city, county, state and federal government is too much government. There are too many people masquerading as representatives,
    acting in our best interest. I do not think this is what the founders had in mind.

    Making the case, just look at the City of Atlanta. Detroit, Liberty City, Gary Indiana, Ferguson Missouri, East Saint Louis, and Washington D.C. These cities have many communities in despair. Sometimes more is less. Do not support Cityhood in DeKalb County.

    HB613 – Greehaven
    SB221 – Greenhaven
    HB539 – Stonecrest
    SB208 – Stonecrest

    Ed Williams

    Concerned Citizens Against Cityhood
    in DeKalb
    Ccegdekalb.blogspot.com
    Facebook.com/ccegdekalb

  • Invisible Man

    Peachtree Corners was one of the principal cities used to compare Stonecrest and Greenhaven in the Carl Vinson Institute feasibility study. The Peachtree Corners demographics is completely different from Greenhaven or Stonecrest.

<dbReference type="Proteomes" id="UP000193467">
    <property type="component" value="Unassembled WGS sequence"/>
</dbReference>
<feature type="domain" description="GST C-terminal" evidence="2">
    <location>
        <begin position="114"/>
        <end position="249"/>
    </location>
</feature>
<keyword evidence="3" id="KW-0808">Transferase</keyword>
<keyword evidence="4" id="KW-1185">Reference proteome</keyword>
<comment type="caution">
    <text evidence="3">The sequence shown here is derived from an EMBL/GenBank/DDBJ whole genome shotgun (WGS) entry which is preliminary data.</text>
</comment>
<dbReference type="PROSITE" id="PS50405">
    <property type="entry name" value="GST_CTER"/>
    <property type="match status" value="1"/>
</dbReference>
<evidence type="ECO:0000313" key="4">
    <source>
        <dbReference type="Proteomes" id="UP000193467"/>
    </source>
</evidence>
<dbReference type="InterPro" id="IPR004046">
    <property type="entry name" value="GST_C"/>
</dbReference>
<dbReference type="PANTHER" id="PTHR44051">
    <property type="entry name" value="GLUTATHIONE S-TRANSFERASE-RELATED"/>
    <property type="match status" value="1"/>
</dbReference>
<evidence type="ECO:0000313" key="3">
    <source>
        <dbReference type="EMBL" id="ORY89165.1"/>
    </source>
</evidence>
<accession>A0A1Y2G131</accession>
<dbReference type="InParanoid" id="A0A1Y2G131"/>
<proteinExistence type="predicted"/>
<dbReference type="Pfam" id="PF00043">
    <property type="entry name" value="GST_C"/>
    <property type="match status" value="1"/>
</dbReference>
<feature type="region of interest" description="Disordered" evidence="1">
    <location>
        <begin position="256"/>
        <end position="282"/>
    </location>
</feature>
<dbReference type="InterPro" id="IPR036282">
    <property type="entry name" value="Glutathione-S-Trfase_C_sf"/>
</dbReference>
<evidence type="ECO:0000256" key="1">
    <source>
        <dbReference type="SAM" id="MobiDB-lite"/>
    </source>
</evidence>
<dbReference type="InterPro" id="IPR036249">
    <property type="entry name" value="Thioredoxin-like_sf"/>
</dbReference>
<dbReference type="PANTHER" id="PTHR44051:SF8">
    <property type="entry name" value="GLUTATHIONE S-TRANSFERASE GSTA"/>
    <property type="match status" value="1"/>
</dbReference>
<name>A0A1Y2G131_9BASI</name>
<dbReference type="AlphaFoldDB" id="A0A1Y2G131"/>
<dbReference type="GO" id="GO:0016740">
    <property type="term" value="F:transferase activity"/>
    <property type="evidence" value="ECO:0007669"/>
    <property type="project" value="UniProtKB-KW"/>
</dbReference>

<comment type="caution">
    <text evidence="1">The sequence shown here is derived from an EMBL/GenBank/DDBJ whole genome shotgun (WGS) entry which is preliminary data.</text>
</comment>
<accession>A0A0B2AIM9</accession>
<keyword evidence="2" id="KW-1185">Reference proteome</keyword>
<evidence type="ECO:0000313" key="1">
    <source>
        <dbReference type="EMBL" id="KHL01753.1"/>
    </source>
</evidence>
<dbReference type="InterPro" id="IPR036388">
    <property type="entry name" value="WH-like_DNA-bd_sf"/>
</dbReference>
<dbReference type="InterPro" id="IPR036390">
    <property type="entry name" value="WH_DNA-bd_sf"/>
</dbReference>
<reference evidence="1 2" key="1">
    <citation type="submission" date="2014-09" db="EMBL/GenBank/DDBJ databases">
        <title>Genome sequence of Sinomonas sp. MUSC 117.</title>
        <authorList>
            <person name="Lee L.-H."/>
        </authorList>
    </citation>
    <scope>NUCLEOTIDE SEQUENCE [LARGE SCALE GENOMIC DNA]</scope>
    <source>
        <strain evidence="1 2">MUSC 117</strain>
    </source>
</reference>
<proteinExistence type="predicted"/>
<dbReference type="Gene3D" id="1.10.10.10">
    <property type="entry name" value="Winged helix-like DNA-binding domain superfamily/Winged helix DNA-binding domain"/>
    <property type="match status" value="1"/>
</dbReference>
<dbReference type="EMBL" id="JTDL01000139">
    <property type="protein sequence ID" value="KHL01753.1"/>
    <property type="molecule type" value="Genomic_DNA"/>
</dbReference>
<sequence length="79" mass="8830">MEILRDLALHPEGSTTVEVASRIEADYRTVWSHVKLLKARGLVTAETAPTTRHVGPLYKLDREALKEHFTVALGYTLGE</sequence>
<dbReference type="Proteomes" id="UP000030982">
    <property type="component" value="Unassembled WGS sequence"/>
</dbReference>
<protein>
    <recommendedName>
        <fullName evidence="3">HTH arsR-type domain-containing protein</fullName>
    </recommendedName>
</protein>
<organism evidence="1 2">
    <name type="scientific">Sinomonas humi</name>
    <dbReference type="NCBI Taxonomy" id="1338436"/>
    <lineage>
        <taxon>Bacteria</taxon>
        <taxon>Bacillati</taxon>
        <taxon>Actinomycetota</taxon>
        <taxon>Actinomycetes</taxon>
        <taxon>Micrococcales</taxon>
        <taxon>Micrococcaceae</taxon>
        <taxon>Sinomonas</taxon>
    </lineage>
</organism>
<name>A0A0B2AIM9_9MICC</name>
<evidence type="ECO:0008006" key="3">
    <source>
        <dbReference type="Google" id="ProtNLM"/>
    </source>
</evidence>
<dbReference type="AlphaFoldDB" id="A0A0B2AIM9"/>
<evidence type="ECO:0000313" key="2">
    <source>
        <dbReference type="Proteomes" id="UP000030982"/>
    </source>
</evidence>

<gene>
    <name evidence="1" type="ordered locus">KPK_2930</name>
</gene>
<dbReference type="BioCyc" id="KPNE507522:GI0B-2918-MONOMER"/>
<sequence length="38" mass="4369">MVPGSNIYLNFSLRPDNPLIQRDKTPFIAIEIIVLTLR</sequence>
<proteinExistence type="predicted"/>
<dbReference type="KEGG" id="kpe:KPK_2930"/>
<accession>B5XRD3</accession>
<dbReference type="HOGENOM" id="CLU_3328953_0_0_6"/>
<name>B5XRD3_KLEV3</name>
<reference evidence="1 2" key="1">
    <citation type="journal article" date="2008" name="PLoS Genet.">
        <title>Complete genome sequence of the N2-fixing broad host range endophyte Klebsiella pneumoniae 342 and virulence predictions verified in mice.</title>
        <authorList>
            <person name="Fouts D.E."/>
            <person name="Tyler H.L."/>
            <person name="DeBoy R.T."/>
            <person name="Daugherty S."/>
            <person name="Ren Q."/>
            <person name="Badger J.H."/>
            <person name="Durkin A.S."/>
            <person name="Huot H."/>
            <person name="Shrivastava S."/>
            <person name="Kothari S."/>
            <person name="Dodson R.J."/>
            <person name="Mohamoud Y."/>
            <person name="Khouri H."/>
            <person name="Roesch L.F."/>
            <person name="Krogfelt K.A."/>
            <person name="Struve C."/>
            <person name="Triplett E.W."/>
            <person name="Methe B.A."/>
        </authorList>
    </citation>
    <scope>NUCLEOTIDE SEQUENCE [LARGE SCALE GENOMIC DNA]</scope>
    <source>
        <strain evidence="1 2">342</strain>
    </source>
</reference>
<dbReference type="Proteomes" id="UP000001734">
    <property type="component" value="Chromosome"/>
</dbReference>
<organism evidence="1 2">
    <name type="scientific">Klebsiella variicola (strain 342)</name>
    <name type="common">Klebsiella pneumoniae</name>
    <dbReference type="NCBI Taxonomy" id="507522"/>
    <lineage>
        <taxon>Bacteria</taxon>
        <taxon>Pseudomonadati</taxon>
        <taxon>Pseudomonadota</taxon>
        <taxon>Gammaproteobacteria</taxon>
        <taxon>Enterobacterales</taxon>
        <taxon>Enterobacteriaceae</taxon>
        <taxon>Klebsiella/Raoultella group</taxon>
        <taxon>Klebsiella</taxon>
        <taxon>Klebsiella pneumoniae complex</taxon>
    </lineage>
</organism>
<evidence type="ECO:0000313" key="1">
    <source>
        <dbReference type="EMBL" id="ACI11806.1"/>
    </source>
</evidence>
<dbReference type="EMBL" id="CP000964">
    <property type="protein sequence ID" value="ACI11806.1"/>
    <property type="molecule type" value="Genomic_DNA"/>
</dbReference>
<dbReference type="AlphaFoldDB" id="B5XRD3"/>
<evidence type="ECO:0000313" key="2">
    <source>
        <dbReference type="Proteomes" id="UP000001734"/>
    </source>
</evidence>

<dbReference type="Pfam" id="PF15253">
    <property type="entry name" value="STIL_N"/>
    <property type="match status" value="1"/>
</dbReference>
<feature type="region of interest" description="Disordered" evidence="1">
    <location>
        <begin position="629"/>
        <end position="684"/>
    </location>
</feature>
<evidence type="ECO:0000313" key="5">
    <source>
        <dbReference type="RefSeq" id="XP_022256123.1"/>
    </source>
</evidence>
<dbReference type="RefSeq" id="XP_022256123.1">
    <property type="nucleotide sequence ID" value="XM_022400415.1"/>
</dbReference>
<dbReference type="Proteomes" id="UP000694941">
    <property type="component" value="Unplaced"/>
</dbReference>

The city of Peachtree Corners was incorporated in 2012 had a viable business sector prior to becoming a city. The city did not create the businesses, the private sector did. The businesses can support the city with a zero city tax rate for homeowners.

    The City of Peachtree Corners operates on franchise fees and business
    license fees. The limited-service city has a zero millage rate so property owners pay no property taxes to the city, but do pay a county property tax. This why I say that you cannot compare the cities used in the Carl Vinson feasibility report with Greenhaven or Stonecrest. The demographics are different. Although the city is authorized to collect property taxes of up to one mill a year, the city operates solely only on business licenses and other fees and without levying any property taxes. The largest city in Gwinnett County